Our conversation about how all history is revisionist and open to creativity with Michael Douma continues this week.
You don’t have a weaker understanding by having an additional explanation, every additional explanation that you have makes the painting come more alive and stronger. That history described and explained from different perspectives is history better understood. And so, a historical pluralist like myself would say there is not one objective story to be told, there’s true stories and false stories based on correspondence theory. But we can look at any event and tell many different stories depending on what it is, that we wanna pull out there what do we wanna highlight what is important to us because history is always written from the perspective of the historian.
A series of articles on the fire at the national museum in Brazil. Raises questions about the role of material culture in studying the past but also of the concept of “national memory.” Further, there were recordings of languages that are no longer spoken that were destroyed. Does the loss of a language represent a loss of knowledge? A knowledge system? Fascinating questions raised by this incident that speak to the volume of loss.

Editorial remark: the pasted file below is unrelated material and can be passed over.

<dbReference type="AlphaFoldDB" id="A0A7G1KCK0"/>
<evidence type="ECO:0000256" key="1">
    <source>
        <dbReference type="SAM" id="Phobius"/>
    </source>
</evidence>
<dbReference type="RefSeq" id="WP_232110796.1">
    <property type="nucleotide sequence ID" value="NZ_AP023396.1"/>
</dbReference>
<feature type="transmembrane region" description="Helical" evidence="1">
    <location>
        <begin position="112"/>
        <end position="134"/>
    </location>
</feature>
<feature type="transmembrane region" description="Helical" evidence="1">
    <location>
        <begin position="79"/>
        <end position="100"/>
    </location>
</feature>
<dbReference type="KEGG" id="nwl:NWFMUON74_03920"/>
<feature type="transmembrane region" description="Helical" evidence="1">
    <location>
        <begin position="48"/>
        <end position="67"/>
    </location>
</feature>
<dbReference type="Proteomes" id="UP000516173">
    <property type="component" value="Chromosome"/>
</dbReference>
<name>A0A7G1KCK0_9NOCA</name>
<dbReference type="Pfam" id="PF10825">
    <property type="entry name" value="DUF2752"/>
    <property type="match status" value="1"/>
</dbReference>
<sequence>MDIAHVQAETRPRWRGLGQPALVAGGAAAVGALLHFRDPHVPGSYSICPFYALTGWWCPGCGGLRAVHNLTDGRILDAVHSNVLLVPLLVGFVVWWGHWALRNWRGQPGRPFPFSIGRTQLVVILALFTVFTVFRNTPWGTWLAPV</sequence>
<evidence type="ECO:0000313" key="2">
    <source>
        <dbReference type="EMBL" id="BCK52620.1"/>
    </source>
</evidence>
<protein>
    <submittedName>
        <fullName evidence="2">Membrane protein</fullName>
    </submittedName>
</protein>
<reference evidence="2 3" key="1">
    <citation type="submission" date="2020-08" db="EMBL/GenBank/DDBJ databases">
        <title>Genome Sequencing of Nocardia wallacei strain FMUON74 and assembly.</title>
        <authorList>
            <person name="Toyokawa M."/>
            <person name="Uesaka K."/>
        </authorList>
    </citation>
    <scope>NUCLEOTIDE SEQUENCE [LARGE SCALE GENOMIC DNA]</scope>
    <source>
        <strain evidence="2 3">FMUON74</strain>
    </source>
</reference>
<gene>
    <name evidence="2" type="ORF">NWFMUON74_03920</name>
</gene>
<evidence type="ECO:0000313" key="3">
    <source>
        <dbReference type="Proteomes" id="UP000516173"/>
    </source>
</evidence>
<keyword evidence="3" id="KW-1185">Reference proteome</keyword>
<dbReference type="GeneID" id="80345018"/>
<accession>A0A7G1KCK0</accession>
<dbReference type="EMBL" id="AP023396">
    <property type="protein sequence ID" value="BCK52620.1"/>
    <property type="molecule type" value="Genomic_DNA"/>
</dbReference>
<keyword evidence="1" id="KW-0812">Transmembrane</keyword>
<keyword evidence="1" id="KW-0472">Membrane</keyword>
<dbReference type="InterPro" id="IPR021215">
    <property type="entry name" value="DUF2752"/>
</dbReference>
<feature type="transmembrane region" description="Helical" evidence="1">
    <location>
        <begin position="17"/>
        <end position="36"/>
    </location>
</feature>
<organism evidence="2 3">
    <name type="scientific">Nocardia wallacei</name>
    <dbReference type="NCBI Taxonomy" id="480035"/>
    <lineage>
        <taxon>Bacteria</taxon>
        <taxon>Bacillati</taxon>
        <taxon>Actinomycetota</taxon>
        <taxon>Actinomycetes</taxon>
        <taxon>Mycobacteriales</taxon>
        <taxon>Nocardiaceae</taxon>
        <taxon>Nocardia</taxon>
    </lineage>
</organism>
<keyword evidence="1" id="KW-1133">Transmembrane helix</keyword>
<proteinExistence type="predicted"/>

The losses are “incalculable to Brazil,” said Michel Temer, the country’s president, on Twitter. “Two hundred years of work, research and knowledge have been lost.”
Marina Silva, a candidate in Brazil’s upcoming elections, described the fire as “a lobotomy in Brazilian memory.”
BRAZIL’S MUSEUM FIRE PROVES CULTURAL MEMORY NEEDS A DIGITAL BACKUP
It didn’t have to be this way. All of these artifacts could have been systematically backed up over the years with photographs, scans, audio files. The failure to do so speaks to a vital truth about the limits of technology: Just because the means to do something exists technologically doesn’t mean it will be done. And it underscores that the academic community has not yet fully embraced the importance of archiving importance of archiving—not just in Brazil, but around the world.